# Why do branched chain compounds have lower boiling points than the corresponding straight chain isomers?

The branched chain compounds have lower boiling points than the corresponding straight chain isomers. For example,

• $\ce{CH_3CH_2CH_2CH_2CH_3}$ - No branching-Pentane (n-pentane) ($\mathrm{b.p.}=309~\mathrm{K}$)
• $\ce{CH_3CH(CH_3)CH_2CH_3}$ - One branching-2-Methylbutane (Iso-pentane) ($\mathrm{b.p.}=301~\mathrm{K}$)
• $\ce{C(CH_3)_4}$ - Two branches-2,2-Dimethylpropane (Neo-pentane) ($\mathrm{b.p.}=282.5\mathrm{K~}$)

This is due to the fact that branching of the chain makes the molecule more compact and thereby decreases the surface area. Therefore, the intermolecular attractive forces which depend upon the surface area, also become small in magnitude on account of branching. Consequently, the boiling points of the branched chain alkanes are less than the straight chain isomers.

The above extract from my book, mentions clearly that branching makes the molecule more compact and thereby decreases the surface area. Even for isomeric alkyl halides, the boiling points decrease with branching. The reason is said to be because of the decrease in surface area, same as explained before. How does decrease in the surface area make the intermolecular forces small in magnitude?

The simple explanation is that weak intermolecular forces (the forces that make something condense to a liquid when things are cold enough) depend on the surface area (as well as many other things). But in the case of relatively similar non-polar isomers (where weak intermolecular forces are the dominant forces), the larger surface area will lead to the large force and hence the highest boilling point.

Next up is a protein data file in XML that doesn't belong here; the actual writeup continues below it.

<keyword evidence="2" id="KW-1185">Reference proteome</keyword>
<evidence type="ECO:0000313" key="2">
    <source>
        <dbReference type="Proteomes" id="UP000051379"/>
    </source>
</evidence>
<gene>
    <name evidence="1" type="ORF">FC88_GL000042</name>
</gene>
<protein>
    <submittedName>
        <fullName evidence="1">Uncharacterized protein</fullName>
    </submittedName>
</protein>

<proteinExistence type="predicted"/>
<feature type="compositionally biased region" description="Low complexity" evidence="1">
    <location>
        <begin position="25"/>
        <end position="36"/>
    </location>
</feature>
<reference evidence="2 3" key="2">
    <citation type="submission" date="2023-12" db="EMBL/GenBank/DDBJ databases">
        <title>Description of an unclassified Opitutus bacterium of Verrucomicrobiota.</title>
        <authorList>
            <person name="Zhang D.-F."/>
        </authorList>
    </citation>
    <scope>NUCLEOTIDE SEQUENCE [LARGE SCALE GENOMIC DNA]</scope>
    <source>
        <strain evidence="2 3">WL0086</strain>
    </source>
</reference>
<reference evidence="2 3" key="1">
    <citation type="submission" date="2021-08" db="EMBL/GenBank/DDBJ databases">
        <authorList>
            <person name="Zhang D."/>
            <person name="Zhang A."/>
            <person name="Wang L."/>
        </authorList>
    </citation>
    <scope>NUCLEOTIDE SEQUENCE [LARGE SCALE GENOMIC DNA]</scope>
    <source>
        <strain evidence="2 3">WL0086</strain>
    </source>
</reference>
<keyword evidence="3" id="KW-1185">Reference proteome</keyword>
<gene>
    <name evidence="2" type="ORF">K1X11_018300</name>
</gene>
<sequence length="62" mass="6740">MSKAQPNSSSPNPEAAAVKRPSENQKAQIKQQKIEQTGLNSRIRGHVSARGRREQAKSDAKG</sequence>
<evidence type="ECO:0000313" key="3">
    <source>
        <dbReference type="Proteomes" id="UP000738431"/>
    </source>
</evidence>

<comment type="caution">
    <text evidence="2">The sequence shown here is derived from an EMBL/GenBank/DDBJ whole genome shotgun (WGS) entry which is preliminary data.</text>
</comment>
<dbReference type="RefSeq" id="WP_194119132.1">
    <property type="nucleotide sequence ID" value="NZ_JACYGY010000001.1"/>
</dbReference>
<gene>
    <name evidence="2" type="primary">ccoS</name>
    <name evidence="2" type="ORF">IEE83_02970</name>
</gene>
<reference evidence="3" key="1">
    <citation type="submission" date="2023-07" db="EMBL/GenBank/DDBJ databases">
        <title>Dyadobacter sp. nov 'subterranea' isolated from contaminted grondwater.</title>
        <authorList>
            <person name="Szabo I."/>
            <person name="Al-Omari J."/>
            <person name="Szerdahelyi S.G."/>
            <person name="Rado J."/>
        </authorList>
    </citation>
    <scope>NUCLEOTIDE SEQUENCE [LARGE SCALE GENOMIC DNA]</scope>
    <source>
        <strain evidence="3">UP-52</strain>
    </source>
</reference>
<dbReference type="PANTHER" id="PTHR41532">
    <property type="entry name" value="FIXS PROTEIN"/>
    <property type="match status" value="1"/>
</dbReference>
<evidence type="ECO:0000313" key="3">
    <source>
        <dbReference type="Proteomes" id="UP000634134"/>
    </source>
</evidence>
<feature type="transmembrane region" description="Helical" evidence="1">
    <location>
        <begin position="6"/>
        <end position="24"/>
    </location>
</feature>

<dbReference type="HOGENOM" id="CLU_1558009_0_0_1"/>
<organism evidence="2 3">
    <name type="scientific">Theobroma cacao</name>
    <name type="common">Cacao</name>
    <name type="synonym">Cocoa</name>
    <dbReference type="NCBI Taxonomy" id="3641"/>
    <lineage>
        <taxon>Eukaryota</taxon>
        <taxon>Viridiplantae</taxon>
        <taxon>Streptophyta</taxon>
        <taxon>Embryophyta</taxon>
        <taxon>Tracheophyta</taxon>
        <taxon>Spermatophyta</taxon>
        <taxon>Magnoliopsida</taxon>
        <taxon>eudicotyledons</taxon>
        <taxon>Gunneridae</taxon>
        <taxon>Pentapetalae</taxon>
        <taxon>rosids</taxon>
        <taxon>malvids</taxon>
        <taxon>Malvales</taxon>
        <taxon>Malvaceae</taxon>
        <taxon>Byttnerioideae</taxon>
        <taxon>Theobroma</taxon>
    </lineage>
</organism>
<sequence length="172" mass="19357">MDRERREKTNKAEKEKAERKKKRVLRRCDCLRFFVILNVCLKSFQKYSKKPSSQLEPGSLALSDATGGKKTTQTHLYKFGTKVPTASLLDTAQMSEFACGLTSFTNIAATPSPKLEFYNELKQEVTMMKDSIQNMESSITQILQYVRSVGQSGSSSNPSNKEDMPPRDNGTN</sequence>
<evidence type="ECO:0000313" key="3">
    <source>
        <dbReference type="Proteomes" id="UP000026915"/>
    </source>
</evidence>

2,2 dimethyl propane is a compact, almost spherical molecule. Pentane is long and "floppier" so will experience more forces between molecules.

The underlying, but slightly simplified, explanation of this is that intermolecular forces (often called van der Waal's forces) depend on attractions caused by quantum fluctuations in the surface electrons of the molecule. These lead to short-lived dipole moments that can also induce dipoles in neighboring molecules to which the original dipole is attracted. The larger the surface area, the more opportunity for such dipoles to exist and therefore a stronger force.

Straight chain molecules have more places along its length where they can be attracted to other molecules, so there are more chances of London Dispersion Forces to be developed. Hence, they have stronger intermolecular forces as compared to the branched chain molecules which have a compact shape, therefore fewer spaces where they can be attracted to other molecules.

Straight chain compounds have higher boiling point then branched chain because in straight chain, molecules are strongly entangled with each other (like noodles)and have more contact with other molecules so strong force is required to remove such molecules consequently straight chain compounds have higher boiling point than branched compounds

The London / van der Waals forces are weak forces but their effect depends both on the magnitude of the forces themselves and the distance over which they act. Linear molecules can align and lie parallel to each other, giving small distances of separation. This makes attraction produced by the same forces/moments greater.

Straight chain compounds have large size and hence have large polarizability and have strong London dispersion forces hence high boiling points while branched compounds have compact structure and hence have low polarizability and have low boiling points.

• Could you elaborate on this? Currently your answers adds nothing of value to the question. – M.A.R. Nov 9 '15 at 17:29